John's Journal...

There's The Buck - Now What - with Ronnie Groom

As the Draw Is Being Made and at Full Draw

Click to enlargeEditor’s Note: Ronnie Groom of Panama City, Florida, a longtime friend of mine and hunting enthusiast, teaches bowhunting schools every year. Groom knows his stuff. You’ll learn plenty this week by reading and then implementing the important information he gives us. Click to enlarge

“Once the draw is being made, the hunter will instantly know if he is shooting a quiet bow or a noisy bow,” Groom observes. “The bow should make no noise when the arrow is drawn back. If the bow squeaks or sounds at all, then the hunter hasn’t prepared properly for the hunt and may in fact spook the deer. Although most people worry about the noise that the bow makes when they shoot, I’m not nearly as concerned about the noise of the bow when I release the arrow as I am any noise it may make when I’m drawing to shoot. I don’t believe that the deer can move fast enough to get out of the way of the arrow once the string is released. But I do know that he can move quickly enough to get out of the way of the arrow as the bow is being drawn.”

At Full Draw:

“The first thingClick to enlarge you must remember when you draw the bow is to be certain you get to full draw and come to a good solid Click to enlargeanchor,” Groom emphasizes. “Then if you’re using a sight pin, let the pin stop on the spot you want to shoot before you release the arrow. Oftentimes the archer will release the arrow just as the pin comes down to the spot he wants to shoot, and he never stops the motion of the bow before he releases. This system will often cause you to shoot under the deer. For that reason, I always try and let the pin stop on the spot I want to shoot before I release. Once the pin stops, I make certain I have a clean release. One mistake that many hunters make just before they release the arrow is they pick a kill zone on the animal and completely disregard several very important factors including…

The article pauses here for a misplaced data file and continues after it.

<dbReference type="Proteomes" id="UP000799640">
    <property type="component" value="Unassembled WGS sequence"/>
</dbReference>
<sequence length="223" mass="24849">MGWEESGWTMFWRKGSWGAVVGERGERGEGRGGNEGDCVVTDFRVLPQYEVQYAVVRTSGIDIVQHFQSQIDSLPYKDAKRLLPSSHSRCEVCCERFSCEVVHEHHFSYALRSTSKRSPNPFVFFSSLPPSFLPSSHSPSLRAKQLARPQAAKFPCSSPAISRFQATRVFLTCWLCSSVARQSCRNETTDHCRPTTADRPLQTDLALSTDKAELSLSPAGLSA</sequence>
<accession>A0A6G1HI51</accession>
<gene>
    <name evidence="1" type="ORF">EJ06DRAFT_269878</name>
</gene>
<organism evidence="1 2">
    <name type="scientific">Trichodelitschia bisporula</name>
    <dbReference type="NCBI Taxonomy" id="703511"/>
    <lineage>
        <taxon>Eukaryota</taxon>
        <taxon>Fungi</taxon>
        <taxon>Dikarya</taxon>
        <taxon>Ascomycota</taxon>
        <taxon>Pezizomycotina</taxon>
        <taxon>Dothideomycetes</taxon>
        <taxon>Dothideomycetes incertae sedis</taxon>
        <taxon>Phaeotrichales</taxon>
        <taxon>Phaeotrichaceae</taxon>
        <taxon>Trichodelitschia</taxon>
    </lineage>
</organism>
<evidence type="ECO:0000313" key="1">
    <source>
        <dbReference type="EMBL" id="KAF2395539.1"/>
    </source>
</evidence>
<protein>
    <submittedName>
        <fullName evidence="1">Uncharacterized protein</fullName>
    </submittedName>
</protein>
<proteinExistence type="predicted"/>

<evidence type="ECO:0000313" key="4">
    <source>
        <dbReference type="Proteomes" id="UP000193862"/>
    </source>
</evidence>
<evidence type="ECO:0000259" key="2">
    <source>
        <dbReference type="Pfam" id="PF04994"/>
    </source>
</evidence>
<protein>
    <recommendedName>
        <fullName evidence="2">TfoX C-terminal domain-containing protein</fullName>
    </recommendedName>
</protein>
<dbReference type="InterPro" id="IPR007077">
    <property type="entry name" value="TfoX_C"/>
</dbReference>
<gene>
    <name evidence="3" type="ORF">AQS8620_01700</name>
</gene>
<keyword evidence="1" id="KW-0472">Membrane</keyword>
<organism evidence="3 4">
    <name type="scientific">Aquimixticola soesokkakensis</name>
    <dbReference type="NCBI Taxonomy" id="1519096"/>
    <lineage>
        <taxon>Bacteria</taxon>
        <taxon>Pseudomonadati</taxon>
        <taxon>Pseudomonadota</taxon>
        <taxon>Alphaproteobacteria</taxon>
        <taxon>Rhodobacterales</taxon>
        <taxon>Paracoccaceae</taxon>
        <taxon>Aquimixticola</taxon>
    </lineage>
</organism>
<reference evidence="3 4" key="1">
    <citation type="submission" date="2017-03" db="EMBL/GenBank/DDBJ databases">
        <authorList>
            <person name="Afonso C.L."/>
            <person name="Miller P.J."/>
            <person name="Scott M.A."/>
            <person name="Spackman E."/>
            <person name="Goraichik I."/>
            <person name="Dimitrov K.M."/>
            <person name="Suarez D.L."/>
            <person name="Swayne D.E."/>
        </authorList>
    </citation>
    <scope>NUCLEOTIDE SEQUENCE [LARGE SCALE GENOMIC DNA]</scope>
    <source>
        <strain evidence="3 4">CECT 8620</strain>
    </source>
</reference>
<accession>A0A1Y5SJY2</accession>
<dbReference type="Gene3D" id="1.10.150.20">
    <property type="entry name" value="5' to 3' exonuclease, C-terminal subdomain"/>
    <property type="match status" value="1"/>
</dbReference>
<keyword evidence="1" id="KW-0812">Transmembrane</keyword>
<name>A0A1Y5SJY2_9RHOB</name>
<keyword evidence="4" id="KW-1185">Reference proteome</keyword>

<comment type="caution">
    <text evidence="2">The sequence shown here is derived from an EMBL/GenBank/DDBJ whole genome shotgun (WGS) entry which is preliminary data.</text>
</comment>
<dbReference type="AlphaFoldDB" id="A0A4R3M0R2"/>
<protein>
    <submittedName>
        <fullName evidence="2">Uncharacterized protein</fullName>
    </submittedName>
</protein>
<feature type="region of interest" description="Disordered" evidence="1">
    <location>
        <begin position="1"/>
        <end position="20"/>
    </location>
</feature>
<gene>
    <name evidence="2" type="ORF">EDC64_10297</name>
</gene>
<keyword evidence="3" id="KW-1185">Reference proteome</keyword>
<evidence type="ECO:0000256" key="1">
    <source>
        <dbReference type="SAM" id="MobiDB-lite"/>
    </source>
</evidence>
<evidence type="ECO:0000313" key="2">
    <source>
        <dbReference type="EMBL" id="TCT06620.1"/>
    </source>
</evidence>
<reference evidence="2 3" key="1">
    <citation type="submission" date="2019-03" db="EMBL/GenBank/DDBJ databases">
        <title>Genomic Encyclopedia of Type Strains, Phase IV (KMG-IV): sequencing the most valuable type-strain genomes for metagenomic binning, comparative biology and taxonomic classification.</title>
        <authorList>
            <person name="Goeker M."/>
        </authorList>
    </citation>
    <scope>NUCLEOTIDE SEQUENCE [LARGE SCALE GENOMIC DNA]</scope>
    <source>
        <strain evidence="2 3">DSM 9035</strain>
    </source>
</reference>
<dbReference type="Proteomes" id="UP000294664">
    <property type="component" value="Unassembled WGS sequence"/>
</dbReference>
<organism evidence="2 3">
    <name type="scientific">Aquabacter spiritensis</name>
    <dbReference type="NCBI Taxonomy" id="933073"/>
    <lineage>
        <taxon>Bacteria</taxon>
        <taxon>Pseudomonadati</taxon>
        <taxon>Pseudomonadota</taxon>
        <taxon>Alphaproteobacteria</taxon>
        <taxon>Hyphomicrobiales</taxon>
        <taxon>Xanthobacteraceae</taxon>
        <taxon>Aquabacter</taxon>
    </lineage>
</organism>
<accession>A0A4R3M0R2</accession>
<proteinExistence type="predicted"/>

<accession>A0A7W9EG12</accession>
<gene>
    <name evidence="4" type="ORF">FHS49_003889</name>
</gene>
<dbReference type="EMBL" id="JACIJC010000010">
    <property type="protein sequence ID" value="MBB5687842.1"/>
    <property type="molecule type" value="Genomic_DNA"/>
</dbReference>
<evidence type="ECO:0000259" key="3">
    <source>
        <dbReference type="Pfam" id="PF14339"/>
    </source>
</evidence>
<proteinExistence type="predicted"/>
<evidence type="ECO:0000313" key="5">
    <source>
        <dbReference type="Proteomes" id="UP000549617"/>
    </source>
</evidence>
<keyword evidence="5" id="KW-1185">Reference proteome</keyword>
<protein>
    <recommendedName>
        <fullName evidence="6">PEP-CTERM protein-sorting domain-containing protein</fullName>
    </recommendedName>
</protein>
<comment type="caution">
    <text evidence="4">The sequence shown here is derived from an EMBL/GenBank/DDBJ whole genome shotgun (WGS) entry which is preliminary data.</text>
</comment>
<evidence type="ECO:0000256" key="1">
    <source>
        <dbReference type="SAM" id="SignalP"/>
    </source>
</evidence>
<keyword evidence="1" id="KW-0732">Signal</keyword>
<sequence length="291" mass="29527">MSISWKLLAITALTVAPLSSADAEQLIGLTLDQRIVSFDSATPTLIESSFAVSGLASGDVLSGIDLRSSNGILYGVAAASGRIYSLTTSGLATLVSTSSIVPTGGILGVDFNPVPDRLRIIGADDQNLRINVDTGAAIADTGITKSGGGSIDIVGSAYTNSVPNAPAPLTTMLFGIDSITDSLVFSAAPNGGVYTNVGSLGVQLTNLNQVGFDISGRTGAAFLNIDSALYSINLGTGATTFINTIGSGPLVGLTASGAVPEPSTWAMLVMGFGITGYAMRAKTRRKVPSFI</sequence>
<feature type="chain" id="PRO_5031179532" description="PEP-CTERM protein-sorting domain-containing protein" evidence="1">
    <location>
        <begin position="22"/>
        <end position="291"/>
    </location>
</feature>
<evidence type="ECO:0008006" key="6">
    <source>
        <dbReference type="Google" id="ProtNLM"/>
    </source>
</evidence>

… what bones of the deer are covering that kill area?
… whether an arrow can penetrate those bones?
… what organs will the arrow pass-through before it exits?
… how much damage will the arrow be able to do?
“I believe that the best shot that can be made on a deer is to hit the animal so that the arrow penetrates both lungs. Although many archers try for a heart shot, I don’t believe that the heart shot will effectively down the animal as quickly as the lung shot will. The heart is a much-smaller target, too, than then the lungs are. It is lower in the animal and easier to miss.”

Tomorrow:   Accurate Shooting Pays Off

Check back each day this week for more about "There's The Buck - Now What - with Ronnie Groom"

Day 1: Sequence of Events Prior to Releasing an Arrow
Day 2: Planning the Shot with Ronnie Groom
Day 3: Anticipating Wind Changes and Knowing When to Draw
Day 4: As the Draw Is Being Made and at Full Draw
Day 5: Accurate Shooting Pays Off


Entry 533, Day 4